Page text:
• 10. Three Marketing Propositions 1. Marketing is a management orientation or philosophy. 2. Marketing comprises three main elements linked within a system of exchange transactions. 3. Marketing is concerned with the long term (strategy) and the short term (tactics). 4. Marketing is especially relevant to analysing and responding to twenty-first century market conditions and can make a major contribution to sustainable development. 5. Marketing facilitates the efficient and effective conduct of business. The International Travel College of New Zealand 10
  • 11. Three Main Elements in Marketing Exchanges • The attitudes and decisions of customers concerning the perceived utility and value of available goods and services, in terms of their needs, wants, interests and ability to pay. • The attitudes and decisions of producers concerning production or provision of goods and services for sale, in the context of their long-term business objectives and the wider environment in which they operate. • The ways in which producers communicate with consumers before, during and after the point of sale, and distribute or provide access to delivery of their products. The International Travel College of New Zealand 11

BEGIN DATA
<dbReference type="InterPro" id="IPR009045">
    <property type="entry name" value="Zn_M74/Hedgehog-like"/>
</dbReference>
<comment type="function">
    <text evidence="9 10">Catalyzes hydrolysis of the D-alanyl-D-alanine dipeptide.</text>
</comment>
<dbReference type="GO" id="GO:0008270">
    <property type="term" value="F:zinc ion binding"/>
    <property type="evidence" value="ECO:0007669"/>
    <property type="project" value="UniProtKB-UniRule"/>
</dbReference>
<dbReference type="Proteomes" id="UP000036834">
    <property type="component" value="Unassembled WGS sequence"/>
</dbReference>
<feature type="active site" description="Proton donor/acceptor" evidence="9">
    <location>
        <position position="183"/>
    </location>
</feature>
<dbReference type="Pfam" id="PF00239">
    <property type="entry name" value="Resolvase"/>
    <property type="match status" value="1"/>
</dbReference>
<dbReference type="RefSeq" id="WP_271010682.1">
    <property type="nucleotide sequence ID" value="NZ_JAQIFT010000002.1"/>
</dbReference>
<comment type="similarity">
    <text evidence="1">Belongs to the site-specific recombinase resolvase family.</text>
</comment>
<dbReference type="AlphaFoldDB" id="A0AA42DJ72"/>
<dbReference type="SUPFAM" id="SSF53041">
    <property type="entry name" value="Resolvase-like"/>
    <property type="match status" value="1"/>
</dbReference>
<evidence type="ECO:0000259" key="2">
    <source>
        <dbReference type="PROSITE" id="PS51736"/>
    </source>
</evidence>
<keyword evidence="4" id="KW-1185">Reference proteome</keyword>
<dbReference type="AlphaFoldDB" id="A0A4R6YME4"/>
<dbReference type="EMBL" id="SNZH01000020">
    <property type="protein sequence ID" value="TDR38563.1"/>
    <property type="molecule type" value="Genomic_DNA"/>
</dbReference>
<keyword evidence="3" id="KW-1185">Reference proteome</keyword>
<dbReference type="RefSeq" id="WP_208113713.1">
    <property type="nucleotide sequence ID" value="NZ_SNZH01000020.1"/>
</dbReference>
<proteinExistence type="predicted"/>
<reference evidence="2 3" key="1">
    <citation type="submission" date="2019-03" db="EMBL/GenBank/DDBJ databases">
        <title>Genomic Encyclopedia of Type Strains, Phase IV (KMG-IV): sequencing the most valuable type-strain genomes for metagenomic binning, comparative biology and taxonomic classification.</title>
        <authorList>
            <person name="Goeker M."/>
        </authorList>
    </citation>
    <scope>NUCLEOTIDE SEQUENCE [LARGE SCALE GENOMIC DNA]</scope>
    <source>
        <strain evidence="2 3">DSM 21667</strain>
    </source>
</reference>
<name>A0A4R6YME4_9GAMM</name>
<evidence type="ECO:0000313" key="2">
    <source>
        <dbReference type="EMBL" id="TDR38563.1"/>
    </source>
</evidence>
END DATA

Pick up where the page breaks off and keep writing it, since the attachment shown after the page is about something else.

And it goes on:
• 12. Tension between seller and buyer • There is no natural or automatic harmony between what consumers want and will pay for and what producers are able or willing to provide. • Tthere is usually continuing tension between a producer’s need for profit, the need to operate efficiently and sustainably with available assets and resources, and the customer’s search for low cost, best available value and satisfaction in the experiences they seek. • Marketing managers have to use judgement in balancing between these conflicting needs in the exchange process and to do so with imprecise knowledge about markets, distribution channels and their competitors’ decisions. • Their judgement is expressed primarily in communicating, distributing and delivering products, on which the bulk of marketing expenditure is spent. • The better the balance between the interests in the exchange process, the smaller the marketing expenditure will need to be as a proportion of sales revenue and vice versa. The International Travel College of New Zealand 12